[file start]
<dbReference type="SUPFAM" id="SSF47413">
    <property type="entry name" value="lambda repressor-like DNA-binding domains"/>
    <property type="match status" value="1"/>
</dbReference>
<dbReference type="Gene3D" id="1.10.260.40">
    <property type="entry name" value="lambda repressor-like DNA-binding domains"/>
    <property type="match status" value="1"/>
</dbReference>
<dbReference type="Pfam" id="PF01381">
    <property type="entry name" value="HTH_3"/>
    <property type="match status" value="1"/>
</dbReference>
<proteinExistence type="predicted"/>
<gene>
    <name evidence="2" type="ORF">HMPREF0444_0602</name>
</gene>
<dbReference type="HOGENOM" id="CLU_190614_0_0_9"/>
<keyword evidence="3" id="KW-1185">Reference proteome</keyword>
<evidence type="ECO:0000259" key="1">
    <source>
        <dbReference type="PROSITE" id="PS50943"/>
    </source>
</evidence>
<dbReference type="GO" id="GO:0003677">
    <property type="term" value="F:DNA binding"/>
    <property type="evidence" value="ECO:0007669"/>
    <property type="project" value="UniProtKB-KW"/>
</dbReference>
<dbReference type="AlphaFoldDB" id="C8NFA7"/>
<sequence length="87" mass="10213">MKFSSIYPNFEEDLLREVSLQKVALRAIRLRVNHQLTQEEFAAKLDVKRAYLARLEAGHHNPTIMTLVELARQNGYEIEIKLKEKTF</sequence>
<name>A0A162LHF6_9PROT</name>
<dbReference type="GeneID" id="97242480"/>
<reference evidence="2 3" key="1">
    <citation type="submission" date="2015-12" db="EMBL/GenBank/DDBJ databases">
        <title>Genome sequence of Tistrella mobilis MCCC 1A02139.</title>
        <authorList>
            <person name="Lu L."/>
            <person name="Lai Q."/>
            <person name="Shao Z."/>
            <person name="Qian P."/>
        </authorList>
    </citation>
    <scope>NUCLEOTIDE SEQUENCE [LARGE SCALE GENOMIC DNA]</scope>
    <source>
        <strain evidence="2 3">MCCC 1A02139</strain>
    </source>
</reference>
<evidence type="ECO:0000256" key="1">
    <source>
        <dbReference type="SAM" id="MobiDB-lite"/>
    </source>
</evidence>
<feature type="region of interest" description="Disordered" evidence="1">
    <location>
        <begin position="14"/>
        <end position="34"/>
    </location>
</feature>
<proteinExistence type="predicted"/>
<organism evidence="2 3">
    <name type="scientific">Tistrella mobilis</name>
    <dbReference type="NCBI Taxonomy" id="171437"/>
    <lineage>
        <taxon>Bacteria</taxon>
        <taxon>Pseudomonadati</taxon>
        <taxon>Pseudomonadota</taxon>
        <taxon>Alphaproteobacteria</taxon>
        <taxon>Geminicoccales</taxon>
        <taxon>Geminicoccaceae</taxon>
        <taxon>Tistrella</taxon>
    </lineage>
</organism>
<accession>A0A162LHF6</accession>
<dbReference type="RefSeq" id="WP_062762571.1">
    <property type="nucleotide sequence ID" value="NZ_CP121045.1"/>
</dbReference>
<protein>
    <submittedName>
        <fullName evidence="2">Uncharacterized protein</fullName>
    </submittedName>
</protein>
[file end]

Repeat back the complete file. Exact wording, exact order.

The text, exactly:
<dbReference type="SUPFAM" id="SSF47413">
    <property type="entry name" value="lambda repressor-like DNA-binding domains"/>
    <property type="match status" value="1"/>
</dbReference>
<dbReference type="Gene3D" id="1.10.260.40">
    <property type="entry name" value="lambda repressor-like DNA-binding domains"/>
    <property type="match status" value="1"/>
</dbReference>
<dbReference type="Pfam" id="PF01381">
    <property type="entry name" value="HTH_3"/>
    <property type="match status" value="1"/>
</dbReference>
<proteinExistence type="predicted"/>
<gene>
    <name evidence="2" type="ORF">HMPREF0444_0602</name>
</gene>
<dbReference type="HOGENOM" id="CLU_190614_0_0_9"/>
<keyword evidence="3" id="KW-1185">Reference proteome</keyword>
<evidence type="ECO:0000259" key="1">
    <source>
        <dbReference type="PROSITE" id="PS50943"/>
    </source>
</evidence>
<dbReference type="GO" id="GO:0003677">
    <property type="term" value="F:DNA binding"/>
    <property type="evidence" value="ECO:0007669"/>
    <property type="project" value="UniProtKB-KW"/>
</dbReference>
<dbReference type="AlphaFoldDB" id="C8NFA7"/>
<sequence length="87" mass="10213">MKFSSIYPNFEEDLLREVSLQKVALRAIRLRVNHQLTQEEFAAKLDVKRAYLARLEAGHHNPTIMTLVELARQNGYEIEIKLKEKTF</sequence>
<name>A0A162LHF6_9PROT</name>
<dbReference type="GeneID" id="97242480"/>
<reference evidence="2 3" key="1">
    <citation type="submission" date="2015-12" db="EMBL/GenBank/DDBJ databases">
        <title>Genome sequence of Tistrella mobilis MCCC 1A02139.</title>
        <authorList>
            <person name="Lu L."/>
            <person name="Lai Q."/>
            <person name="Shao Z."/>
            <person name="Qian P."/>
        </authorList>
    </citation>
    <scope>NUCLEOTIDE SEQUENCE [LARGE SCALE GENOMIC DNA]</scope>
    <source>
        <strain evidence="2 3">MCCC 1A02139</strain>
    </source>
</reference>
<evidence type="ECO:0000256" key="1">
    <source>
        <dbReference type="SAM" id="MobiDB-lite"/>
    </source>
</evidence>
<feature type="region of interest" description="Disordered" evidence="1">
    <location>
        <begin position="14"/>
        <end position="34"/>
    </location>
</feature>
<proteinExistence type="predicted"/>
<organism evidence="2 3">
    <name type="scientific">Tistrella mobilis</name>
    <dbReference type="NCBI Taxonomy" id="171437"/>
    <lineage>
        <taxon>Bacteria</taxon>
        <taxon>Pseudomonadati</taxon>
        <taxon>Pseudomonadota</taxon>
        <taxon>Alphaproteobacteria</taxon>
        <taxon>Geminicoccales</taxon>
        <taxon>Geminicoccaceae</taxon>
        <taxon>Tistrella</taxon>
    </lineage>
</organism>
<accession>A0A162LHF6</accession>
<dbReference type="RefSeq" id="WP_062762571.1">
    <property type="nucleotide sequence ID" value="NZ_CP121045.1"/>
</dbReference>
<protein>
    <submittedName>
        <fullName evidence="2">Uncharacterized protein</fullName>
    </submittedName>
</protein>